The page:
Don’T Keep Off The Grass Of Parc Monceau
When I first moved to Paris, we rented a furnished apartment in the 17th arrondissement, just near avenue des Ternes (on the “chicer” side of the 17th) and not far from Parc Monceau (actually within the confines of the 8th arrondissement). Semi-circular, it’s one of Paris’ most beautifully landscaped parks and I found myself there quite often, finding a bench near the colonnaded pond where I could read and watch the ducks glide smoothly over the surface of the water. The exquisite “manoirs” that surround it loom elegantly over its lawns.
The lawns, at the time, were forbidden to walk on and park guards would shoo off attempting picnickers. Just a couple of years ago, the city removed the ordinances forbidding the trespassing on most of Paris’ park and garden lawns, Monceau being one of them.
The park was built by Louis-Philippe d’Orléans, Duke of Chartres, in 1778. Then the Revolution confiscated it and it became a park of games and distractions after Napoléon gave it to Cambacérès, who returned it after losing money on it. It was acquired by the city in 1852 and transformed by Jean Charles Adolphe Alphand in 1861 into the English style so favored by Napoléon III, while conserving most of the eccentric bits.
Alphand worked with Baron Haussmann on the re-design of Paris and became responsible for many of the parks (including the Bois de Boulogne, the Bois de Vincennes, Buttes Chaumont, Montsouris and the gardens of the Champ-de-Mars below the Eifel Tower. The designer used Rousseaus words from La Nouvelle Héloïse in explaining the aim: “to bring together all ages and all parts of the world in a single garden.” Many ages and parts of the world are represtented by follies: a Roman ruin, an Egyptian pyramid, a minaret, a Dutch windmill, a runined fort and other structures inspired by China, the Middle Ages and prehistory. The world’s first parachute jump — from a hot air balloon — was made here in 1797.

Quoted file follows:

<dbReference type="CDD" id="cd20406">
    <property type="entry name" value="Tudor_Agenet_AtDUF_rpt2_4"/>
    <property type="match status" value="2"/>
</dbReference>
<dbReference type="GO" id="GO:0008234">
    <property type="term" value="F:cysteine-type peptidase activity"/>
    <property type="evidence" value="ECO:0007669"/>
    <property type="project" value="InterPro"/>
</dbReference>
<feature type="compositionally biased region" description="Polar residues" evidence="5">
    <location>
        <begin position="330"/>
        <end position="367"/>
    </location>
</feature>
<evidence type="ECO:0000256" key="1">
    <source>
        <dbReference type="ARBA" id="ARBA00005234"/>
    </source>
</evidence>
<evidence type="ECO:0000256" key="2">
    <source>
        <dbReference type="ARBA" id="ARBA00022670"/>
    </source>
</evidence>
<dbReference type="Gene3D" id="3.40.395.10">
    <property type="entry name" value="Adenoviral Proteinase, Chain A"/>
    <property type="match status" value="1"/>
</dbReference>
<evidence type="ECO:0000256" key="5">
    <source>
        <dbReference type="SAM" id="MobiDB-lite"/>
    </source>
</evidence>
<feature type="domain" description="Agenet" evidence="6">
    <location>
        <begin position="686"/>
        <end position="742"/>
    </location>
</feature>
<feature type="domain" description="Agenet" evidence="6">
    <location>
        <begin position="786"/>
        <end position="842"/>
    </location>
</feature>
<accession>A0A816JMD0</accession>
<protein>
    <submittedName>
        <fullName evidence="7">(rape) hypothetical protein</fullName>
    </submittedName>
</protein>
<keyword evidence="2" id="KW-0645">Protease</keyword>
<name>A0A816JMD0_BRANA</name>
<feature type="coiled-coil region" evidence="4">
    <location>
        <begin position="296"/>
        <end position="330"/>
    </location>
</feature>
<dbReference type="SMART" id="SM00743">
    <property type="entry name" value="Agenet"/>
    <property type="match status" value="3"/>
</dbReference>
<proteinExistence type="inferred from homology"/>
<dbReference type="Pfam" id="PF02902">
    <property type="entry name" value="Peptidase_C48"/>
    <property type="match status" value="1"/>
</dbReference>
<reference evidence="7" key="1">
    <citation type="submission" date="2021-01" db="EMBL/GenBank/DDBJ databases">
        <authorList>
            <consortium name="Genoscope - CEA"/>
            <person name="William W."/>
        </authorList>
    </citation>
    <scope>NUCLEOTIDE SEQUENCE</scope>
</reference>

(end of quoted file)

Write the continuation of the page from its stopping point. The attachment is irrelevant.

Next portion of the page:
The Parc Monceau neighborhood has three museums: the Musée Nissim-de-Camondo, which displays an enormous sample of Decorative Arts from the second half of the 18th-century; The Musée Cernuschi shows you a collection of ancient Chinese art and the Musée Jacquemart-André specialized in French art from the 18th century, Flemish and Dutch art from the 17th century, and different works of art from the Italian Renaissance on the 1st floor.
A la prochaine…
Editor, Parler Paris
E-mail: [email protected]
P.S. The nursery school and primary school of the Ecole Active Bilingue are just at the west entrance to Parc Monceau, so if you have kids entering the French education system, this is a great neighborhood to consider. The Paris Property Picks we feature today are within close proximity to the Parc Monceau and these elegant surroundings.
PARIS 8: NEAR PARC MONCEAU
On rue de Teheran close to Parc Monceau and Le Musée Nissim Camondo in the northern sector of the 8th. Small 1-bedroom apartment of 34m2 with open kitchen and elevator. A good pied-à-perre in this fashinable sector of the city in the style of an artists studio.
Asking Price: 191,000 euros + 2% Finder’s Fee
Serious inquiries, email: 2-1-04_Parc_Monceau
PARIS 17: SAUSSURE / VILLIERS
65m² 3-room apartment with equipped kitchen, cellar, lift, the living room facing south for lots of light and the bedrooms overlooking a garden. Direct access to parking and located just near the intersection of rues Saussure and Legendre.
Asking Price: 334,500 euros + 2% Finder’s Fee
Serious inquiries, email: 2-1-04_Saussure_Villiers
PARIS 17: VILLA MONCEAU
65m² 2-room apartment with a balcony, cellar, lift in a building of pierre-de-taille, with a large double salon and bedroom.
Asking Price: 446,250 euros + 2% Finder’s Fee
Serious inquiries, email: 2-1-04_Villa_Monceau
PARIS 17: RUE DE PRONY
87m² 3-room apartment with terrace, cellar, lift in an old building with parquet, moulding and fireplace.
Asking Price: 557,500 euros + 2% Finder’s Fee
Serious inquiries, email: 2-1-04_Rue_de_Prony
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